An assistant principal at Hilliard Davidson High School has drawn fire from a public-policy organization called the Center for Christian Virtue after she wrote a Feb. 16 email directing staff members to encourage students to write to Hilliard City Council in support of expanding a local anti-discrimination policy that had not been introduced as legislation.
Because the action was associated with “distribution of political literature” in relation to students, it was deemed “not appropriate” by Hilliard City Schools in a Feb. 18 statement.
The email, which referenced a proposal to expand the city’s policy to include sexual orientation, gender, marital status and pregnancy reportedly that had been suggested by a Hilliard City Schools student, was sent by assistant principal Kristen Clausen to a staff email group.
It was included in a Feb. 18 news release from the Center for Christian Virtue that accused the school of committing an “unprecedented violation of the public trust” and trying “to turn students into lobbyists.”
The Feb. 18 statement from Hilliard City Schools was provided by Stacie Raterman, director of communications for the district.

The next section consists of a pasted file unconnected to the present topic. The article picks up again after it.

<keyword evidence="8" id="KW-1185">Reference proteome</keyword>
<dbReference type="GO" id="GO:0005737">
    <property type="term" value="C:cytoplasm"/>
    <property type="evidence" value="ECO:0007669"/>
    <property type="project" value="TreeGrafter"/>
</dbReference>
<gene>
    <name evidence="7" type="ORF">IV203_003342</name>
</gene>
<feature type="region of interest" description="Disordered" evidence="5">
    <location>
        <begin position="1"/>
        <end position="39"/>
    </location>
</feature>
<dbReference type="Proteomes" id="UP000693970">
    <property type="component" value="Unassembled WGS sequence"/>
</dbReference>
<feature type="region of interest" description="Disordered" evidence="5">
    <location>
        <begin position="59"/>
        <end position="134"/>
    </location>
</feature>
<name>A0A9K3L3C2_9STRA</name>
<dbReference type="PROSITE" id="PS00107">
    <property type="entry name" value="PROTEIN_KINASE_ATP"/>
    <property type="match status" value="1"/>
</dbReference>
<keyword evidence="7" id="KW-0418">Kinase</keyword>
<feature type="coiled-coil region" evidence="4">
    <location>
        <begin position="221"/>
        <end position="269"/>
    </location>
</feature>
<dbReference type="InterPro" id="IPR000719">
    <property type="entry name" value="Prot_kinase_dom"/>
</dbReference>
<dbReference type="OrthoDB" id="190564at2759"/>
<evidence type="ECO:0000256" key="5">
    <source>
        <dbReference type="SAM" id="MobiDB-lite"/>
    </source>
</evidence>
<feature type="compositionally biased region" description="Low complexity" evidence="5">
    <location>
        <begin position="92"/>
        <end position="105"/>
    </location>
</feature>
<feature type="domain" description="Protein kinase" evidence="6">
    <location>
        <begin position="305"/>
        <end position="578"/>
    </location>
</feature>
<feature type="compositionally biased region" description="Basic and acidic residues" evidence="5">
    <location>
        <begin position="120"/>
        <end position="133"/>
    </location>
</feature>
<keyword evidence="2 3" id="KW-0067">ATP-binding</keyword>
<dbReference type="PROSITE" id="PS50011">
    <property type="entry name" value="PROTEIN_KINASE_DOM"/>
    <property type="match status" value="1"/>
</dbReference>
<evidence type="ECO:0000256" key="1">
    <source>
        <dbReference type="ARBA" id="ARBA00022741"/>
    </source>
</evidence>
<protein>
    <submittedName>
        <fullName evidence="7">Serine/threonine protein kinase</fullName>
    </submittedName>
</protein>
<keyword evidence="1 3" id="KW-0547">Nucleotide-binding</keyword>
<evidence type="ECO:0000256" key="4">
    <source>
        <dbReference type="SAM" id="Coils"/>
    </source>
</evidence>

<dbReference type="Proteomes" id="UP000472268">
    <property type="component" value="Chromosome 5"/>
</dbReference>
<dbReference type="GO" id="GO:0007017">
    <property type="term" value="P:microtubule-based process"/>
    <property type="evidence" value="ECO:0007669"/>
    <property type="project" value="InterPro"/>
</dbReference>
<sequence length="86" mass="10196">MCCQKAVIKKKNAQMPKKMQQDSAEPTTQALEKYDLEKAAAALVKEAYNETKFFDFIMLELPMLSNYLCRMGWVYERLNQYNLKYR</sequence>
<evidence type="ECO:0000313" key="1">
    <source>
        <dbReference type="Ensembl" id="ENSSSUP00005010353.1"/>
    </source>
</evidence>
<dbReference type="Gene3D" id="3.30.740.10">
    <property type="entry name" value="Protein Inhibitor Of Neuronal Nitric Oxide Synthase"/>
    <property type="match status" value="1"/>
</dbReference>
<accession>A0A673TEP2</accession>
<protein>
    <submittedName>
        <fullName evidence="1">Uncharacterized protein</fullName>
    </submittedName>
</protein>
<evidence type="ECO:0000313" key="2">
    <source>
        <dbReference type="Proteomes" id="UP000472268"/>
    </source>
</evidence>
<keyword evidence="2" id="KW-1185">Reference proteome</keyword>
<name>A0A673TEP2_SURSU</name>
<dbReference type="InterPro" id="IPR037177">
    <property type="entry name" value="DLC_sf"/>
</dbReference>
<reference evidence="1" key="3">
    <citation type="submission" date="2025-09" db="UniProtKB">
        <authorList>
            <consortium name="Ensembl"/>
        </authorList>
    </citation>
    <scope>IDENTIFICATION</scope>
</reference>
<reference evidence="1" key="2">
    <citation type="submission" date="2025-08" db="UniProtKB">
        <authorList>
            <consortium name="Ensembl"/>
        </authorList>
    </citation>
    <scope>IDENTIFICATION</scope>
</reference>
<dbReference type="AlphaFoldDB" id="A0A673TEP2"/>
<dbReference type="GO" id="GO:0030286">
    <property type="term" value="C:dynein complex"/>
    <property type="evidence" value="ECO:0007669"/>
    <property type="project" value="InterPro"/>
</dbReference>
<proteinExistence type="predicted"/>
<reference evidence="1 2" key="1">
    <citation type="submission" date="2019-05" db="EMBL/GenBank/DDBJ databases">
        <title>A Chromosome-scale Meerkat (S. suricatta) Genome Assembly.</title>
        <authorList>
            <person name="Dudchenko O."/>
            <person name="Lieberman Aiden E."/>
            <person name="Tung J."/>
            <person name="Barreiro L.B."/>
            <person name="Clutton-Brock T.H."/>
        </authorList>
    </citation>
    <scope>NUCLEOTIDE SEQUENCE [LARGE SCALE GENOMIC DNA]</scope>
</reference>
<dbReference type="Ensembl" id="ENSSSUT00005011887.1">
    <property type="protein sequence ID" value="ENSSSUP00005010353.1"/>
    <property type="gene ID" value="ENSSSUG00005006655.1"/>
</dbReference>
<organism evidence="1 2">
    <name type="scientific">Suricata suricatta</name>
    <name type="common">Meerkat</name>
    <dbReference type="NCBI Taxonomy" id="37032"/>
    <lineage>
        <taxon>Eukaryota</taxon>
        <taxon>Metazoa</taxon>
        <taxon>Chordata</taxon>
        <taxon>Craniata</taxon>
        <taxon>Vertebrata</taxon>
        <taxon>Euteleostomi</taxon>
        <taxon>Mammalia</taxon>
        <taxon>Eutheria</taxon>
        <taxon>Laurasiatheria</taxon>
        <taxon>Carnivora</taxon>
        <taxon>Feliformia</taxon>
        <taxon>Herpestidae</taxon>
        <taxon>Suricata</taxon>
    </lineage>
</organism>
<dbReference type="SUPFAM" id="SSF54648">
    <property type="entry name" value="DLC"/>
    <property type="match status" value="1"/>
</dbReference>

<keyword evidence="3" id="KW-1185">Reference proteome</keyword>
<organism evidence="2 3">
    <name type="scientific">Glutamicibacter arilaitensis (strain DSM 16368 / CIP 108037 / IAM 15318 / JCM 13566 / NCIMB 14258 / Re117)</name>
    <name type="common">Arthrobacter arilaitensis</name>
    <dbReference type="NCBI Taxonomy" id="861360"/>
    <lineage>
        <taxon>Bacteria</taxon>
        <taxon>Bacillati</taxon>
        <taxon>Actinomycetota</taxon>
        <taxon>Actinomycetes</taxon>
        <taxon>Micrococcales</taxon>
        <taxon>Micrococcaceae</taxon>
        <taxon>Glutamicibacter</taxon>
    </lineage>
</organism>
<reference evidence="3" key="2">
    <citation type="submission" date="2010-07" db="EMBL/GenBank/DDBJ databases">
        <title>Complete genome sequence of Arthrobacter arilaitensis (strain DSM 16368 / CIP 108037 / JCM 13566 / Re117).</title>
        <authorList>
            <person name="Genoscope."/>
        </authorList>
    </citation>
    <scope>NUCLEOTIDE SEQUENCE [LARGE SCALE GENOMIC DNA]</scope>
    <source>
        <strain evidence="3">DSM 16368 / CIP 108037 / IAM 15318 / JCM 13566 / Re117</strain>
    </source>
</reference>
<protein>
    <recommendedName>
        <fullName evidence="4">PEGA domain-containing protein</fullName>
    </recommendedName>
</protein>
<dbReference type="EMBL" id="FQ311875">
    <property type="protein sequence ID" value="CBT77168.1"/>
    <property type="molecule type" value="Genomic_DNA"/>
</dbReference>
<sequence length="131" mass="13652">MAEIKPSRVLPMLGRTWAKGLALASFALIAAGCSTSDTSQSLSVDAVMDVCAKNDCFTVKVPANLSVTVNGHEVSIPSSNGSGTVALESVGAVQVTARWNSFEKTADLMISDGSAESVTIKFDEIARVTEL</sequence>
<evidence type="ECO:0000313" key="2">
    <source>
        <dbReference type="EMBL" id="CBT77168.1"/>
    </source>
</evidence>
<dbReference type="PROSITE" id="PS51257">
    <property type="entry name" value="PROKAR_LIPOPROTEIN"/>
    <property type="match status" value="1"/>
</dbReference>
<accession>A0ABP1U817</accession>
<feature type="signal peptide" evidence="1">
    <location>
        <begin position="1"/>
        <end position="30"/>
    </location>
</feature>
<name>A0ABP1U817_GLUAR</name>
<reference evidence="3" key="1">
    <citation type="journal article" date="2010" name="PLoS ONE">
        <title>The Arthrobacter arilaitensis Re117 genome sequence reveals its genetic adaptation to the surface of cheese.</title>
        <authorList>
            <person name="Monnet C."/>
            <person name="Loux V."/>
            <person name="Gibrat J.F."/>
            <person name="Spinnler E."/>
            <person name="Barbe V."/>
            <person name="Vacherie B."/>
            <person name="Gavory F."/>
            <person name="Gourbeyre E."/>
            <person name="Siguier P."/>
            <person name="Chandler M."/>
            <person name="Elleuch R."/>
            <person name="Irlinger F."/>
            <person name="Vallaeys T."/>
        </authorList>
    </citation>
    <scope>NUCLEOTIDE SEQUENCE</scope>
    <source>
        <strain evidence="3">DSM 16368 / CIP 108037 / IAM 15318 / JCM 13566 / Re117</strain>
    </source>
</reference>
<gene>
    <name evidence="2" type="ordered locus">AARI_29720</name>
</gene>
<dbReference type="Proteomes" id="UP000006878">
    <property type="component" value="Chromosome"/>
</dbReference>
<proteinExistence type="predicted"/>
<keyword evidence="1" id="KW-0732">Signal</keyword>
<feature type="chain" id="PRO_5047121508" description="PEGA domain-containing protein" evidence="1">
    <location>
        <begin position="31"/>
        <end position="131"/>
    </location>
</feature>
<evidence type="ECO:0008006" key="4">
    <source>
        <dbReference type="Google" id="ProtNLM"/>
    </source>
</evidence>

“The Hilliard City Schools’ board of education and administration has been clear on their support of diversity and inclusion of all students and supports our students’ personal involvement in the political process as they choose,” the statement said. “However, board policy sets clear expectations that literature promoting or opposing political figures, candidates or issues not be distributed in the school setting.
“In this case, we understand that students were not required to write letters in support of a particular issue, but any distribution of political literature to our students was not appropriate and should not have occurred.
“We discussed this with all involved and set new guidelines to assure this type of situation does not reoccur.”
The email from Clausen outlined directions for 22-minute Black History Month recognition periods Feb. 17 and 19 and said to “please follow this agenda.”
It told staff members to begin by reading from a script that said a Hilliard high school student had contacted City Council in September about ways to make the community more inclusive and accepting of all people, and two council members asked him “to leverage the power of student voice to help them expand existing anti-discrimination laws so that our city can protect people who are from communities related to sexual orientation, gender identity, gender expression, age, disability, marital status and pregnancy because our current law in Hilliard does not include community members related to those classes.”
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SOURCE: This Week Community News, A. Kevin Corvo